In Turkey, the Turkish Angora, known there as "Ankara kedisi", was even elevated to the status of the national cat. No wonder: the muscular and with up to 5 kilograms nevertheless elegant cat with the long fur enchants many cat lovers. The fur of the Angora stands out because of its silky texture. Without an undercoat, it lies against the body and is therefore particularly easy to care for. The climate of the area of origin of the Turkish Angora is also the reason why the cat shows a dense, bushy coat with a pronounced collar in winter, but the fur looks particularly short, light, and silky in summer: The cat breed is perfectly adapted to the hot summers and cold winters of the Anatolian and Caucasian mountain areas. The tail is long and very bushy. Due to its elegant physique with long legs, the Turkish Angora may seem delicate - but don't be fooled! The head of a Turkish Angora cat has a wedge-shaped form from the base of the ears to the tip of the nose. Their almond-shaped, upturned eyes stand out in particular. Great attention is also paid to the ears of pedigreed cats, many breeders prefer large, open ears with fine tufts.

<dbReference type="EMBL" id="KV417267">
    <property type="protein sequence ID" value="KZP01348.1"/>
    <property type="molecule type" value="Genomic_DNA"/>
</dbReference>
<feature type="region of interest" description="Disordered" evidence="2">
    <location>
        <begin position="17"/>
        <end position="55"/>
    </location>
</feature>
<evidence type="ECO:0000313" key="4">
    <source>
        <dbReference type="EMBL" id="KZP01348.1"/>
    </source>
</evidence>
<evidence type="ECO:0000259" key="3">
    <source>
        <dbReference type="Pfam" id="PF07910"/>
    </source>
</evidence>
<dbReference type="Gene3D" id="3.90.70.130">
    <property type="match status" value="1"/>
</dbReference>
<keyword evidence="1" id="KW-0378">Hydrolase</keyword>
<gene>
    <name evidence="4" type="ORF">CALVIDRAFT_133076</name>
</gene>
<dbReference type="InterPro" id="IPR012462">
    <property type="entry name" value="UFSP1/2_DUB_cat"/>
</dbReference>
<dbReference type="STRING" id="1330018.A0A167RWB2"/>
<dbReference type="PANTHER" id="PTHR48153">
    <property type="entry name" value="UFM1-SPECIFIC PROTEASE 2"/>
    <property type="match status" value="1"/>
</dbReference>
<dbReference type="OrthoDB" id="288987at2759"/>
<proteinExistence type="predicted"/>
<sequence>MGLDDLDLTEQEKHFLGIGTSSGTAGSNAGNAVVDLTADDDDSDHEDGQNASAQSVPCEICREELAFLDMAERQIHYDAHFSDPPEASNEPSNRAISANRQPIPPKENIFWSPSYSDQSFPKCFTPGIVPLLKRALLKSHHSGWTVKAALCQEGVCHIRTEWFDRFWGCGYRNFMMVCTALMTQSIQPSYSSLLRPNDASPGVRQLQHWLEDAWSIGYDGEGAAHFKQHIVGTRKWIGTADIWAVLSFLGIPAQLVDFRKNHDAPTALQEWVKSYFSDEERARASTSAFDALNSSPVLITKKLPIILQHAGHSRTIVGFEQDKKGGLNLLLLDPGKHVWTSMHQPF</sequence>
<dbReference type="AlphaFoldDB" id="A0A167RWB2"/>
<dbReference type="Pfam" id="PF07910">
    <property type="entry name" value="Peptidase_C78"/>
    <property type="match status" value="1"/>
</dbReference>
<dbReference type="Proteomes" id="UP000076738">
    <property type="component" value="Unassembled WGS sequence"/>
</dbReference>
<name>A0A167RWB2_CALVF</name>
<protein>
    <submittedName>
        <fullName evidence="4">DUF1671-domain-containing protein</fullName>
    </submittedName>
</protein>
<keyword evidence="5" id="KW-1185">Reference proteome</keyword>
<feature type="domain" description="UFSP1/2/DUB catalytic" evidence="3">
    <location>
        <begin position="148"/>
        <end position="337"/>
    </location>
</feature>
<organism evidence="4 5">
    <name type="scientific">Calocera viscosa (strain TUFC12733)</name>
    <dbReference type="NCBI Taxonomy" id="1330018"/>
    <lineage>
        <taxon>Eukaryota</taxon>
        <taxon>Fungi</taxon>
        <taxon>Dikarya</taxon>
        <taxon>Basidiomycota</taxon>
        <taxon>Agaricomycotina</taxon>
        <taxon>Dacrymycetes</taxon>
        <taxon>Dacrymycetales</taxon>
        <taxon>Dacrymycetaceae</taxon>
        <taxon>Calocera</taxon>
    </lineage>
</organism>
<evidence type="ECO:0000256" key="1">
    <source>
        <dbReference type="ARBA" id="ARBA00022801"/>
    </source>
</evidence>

The appearance of the Turkish Angora cat changed over time. No wonder, the cat breed is known since the 15th century and has a correspondingly long history behind it! The original cats imported from Turkey to Europe still showed a very strong, robust physique. Meanwhile, breeders and breeding organizations prefer the modern, rather slender type of pedigree cat. Until the 1990s, only white cats were recognized - in Turkey, even today, the rule is that the Turkish Angora must have white fur. At the beginning of the 90s, the colored varieties were also introduced at FIFe (Fédération Internationale Féline). Since then the Turkish Angora is recognized in all clubs also in black and red as well as the diluted and silver variants of these colorings. Thereby, also piebalds, as well as tabby markings, may occur. Not desired and recognized are the color strokes Chocolate, Fawn, Lilac, and Point. In contrast to other cat breeds like the Ragdoll, the Turkish Angora may have any eye color. No matter if green, gold, green-gold, copper, blue or bicolor - there is no relationship between eye color and coat color.